• Then, the aluminum plate was subjected to an electrochemical surface roughening treatment in the same manner as in the nitric acid electrolysis above using, as the electrolytic solution, an aqueous 0.5% by weight hydrochloric acid solution (containing 0.5% by weight of aluminum ion) at a liquid temperature of 50° C. under the conditions that the quantity of electricity was 50 C/dm2 when the aluminum plate was serving as the anode, and then washed with water by spraying. The plate was then treated in an aqueous 15% by weight sulfuric acid solution (containing 0.5% by weight of aluminum ion) as the electrolytic solution at a current density of 15 A/dm2 to provide a direct current anodic oxide film of 2.5 g/m2, thereafter washed with water and dried.
  • The center line average roughness Ra (JIS B0601) of the surface of aluminum plate thus-treated was measured using a stylus having a diameter of 2 μm and found to be 0.51 μm.
  • Further, Undercoat Solution (1) shown below was coated using a bar and dried in an oven at 80° C. for 10 seconds to prepare a support having an undercoat layer having a dry coating amount of 10 mg/m2.
  • <Undercoat Solution (1)>
  • Undercoat Compound (1) shown below 0.017 g
    Methanol 9.00 g
    Water 1.00 g
  • Undercoat Compound (1):
  • Figure US20070212641A1-20070913-C00183
  • [Preparation of Lithographic Printing Plate Precursor (1)]
  • On the support having the undercoat layer prepared above, Coating Solution (1) for Photosensitive Layer having the composition shown below was coated using a bar and dried in an oven at 70° C. for 60 seconds to form a photosensitive layer having a dry coating amount of 1.1 g/m2. On the photosensitive layer, Coating Solution (1) for Protective Layer having the composition shown below was coated using a bar and dried at 125° C. for 70 seconds to form a protective layer having a dry coating amount of 0.75 g/m2, thereby preparing Lithographic Printing Plate Precursor (1).
  • <Coating Solution (1) for Photosensitive Layer>
  • Binder Polymer P-3 0.54 g
    Polymerizable compound:
    Isocyanuric acid EO-modified triacrylate 0.40 g
    (Aronics M-315, produced by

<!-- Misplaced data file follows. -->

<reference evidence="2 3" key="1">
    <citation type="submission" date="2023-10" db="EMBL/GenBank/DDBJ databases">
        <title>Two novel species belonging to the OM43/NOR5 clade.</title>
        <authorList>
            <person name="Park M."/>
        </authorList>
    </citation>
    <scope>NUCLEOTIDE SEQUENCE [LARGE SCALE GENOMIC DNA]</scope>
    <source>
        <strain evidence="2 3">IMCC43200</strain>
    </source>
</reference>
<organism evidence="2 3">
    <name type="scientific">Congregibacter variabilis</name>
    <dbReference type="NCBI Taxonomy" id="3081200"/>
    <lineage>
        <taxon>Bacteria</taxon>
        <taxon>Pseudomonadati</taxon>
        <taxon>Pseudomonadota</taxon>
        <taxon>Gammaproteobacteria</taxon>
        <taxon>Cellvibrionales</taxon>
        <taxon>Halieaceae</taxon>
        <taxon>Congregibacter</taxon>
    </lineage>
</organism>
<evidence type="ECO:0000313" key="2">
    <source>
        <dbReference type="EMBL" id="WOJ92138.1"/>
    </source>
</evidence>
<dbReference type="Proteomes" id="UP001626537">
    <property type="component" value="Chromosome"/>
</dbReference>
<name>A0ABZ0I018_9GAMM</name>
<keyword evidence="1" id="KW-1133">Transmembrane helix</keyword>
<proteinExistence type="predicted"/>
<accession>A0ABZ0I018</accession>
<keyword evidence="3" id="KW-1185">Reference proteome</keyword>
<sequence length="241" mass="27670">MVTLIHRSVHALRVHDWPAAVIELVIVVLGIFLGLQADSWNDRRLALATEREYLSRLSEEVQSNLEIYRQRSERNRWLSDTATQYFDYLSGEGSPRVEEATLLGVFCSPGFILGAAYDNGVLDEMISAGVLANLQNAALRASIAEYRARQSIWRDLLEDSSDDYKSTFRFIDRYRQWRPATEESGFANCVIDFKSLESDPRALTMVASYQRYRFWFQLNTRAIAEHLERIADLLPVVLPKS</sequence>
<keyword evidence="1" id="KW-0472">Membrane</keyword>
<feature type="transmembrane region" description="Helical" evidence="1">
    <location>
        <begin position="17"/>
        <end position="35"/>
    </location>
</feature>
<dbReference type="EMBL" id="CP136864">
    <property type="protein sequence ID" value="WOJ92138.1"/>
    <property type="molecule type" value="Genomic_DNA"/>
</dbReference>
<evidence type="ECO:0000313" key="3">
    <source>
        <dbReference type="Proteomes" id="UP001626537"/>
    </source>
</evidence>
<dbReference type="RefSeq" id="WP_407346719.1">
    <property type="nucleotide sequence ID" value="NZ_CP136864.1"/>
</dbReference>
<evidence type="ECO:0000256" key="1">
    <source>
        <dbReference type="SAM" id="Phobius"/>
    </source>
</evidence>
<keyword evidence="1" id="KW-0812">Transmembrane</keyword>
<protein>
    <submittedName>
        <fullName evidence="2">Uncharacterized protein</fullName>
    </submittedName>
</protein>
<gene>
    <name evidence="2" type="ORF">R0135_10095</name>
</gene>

Toa Gosei Co., Ltd.)
    Polymerizable compound:
    Ethoxylated trimethylolpropane 0.08 g
    triacrylate (SR9035,
    produced by Nippon Kayaku Co., Ltd.;
    molar number of EO addition: 15;
    molecular weight: 1,000)
    Sensitizing Dye (1) shown below 0.06 g
    Polymerization Initiator (1) shown below 0.18 g
    Chain Transfer Agent (1) shown below 0.07 g
    Dispersion of ε-phthalocyanine pigment:
    (pigment: 15 parts by weight; dispersing agent (Binder 0.40 g
    Polymer P-3): 10 parts by weight; solvent
    (cyclohexanone/methoxypropyl
    acetate/1-methoxy-2-propanol =
    15 parts by weight/20 parts by weight/
    40 parts by weight))
    Thermal polymerization inhibitor
    N-nitrosophenylhydroxylamine aluminum salt 0.01 g
    Fluorine-Based Surfactant (1) shown below 0.001 g 
    Polyoxyethylene-polyoxypropylene condensate 0.04 g
    (Pluronic L44, produced by ADEKA Corp.)
    Tetraethylamine hydrochloride 0.01 g
    1-Methoxy-2-propanol  3.5 g
    Methyl ethyl ketone  8.0 g
    Sensitizing Dye (1):
    Figure US20070212641A1-20070913-C00184
    Polymerization Initiator (1):
    Figure US20070212641A1-20070913-C00185
    Chain Transfer Agent (1):
    Figure US20070212641A1-20070913-C00186
    Fluorine-Based Surfactant (1):
    Figure US20070212641A1-20070913-C00187
  • <Coating Solution (1) for Protective Layer>
  • Polyvinyl alcohol (saponification degree: 98% by mole; 40 g
    polymerization degree: 500)
    Polyvinyl pyrrolidone (molecular weight: 50,000) 5 g
    Vinyl pyrrolidone/vinyl acetate (1/1) copolymer (molecular 0.5 g
    weight: 70,000)
    Surfactant (Emalex 710, produced by Nihon-Emulsion Co., 0.5 g
    Ltd.)
    Water 950 g
  • [Preparation of Lithographic Printing Plate Precursors (2) to (24) and Lithographic Printing Plate Precursors (1) to (4) for Comparison]
  • Lithographic Printing Plate Precursors (2) to (24) and Lithographic Printing Plate Precursors (1) to (4) for Comparison were prepared in the same manner as in the preparation of Lithographic Printing Plate Precursor (1) except for changing Binder Polymer P-3 in Coating Solution (1) for Photosensitive Layer to Binder Polymers P-4 to P-110 and Binder Polymers P-121 to P-124 for Comparison as shown in Table A below, respectively.
  • In Table A, Binder Polymers P-4 to P-110 are those described hereinbefore and Binder Polymers P-121 to P-124 for Comparison are those shown in Table B below.
  • TABLE A
    Lithographic Printing Plate Weight Average Molecular
    Precursor Binder Polymer Weight
     1 P-3 60,000
     2 P-4 50,000
     3 P-11 70,000
     4 P-14 50,000
     5 P-21 90,000
     6 P-22 80,000
     7 P-27 50,000
     8 P-35 70,000
     9 P-40 60,000
    10 P-47 50,000
    11 P-57 80,000
    12 P-63 60,000
    13 P-71 70,000
    14 P-73 80,000
    15 P-74 80,000
    16 P-77 50,000
    17 P-79 70,000
    18 P-85 60,000
    19 P-86 50,000
    20 P-90 70,000
    21 P-93 90,000
    22 P-94 80,000
    23 P-109 70,000
    24 P-110 80,000
    1 (For Comparison) P-121 50,000
    2 (For Comparison) P-122 80,000
    3 (For Comparison) P-123 70,000
    4 (For Comparison) P-124 90,000
  • TABLE B
    Composition of Binder Polymer for Comparison
    Hydrophilic Crosslinkable Hydrophilic Group-and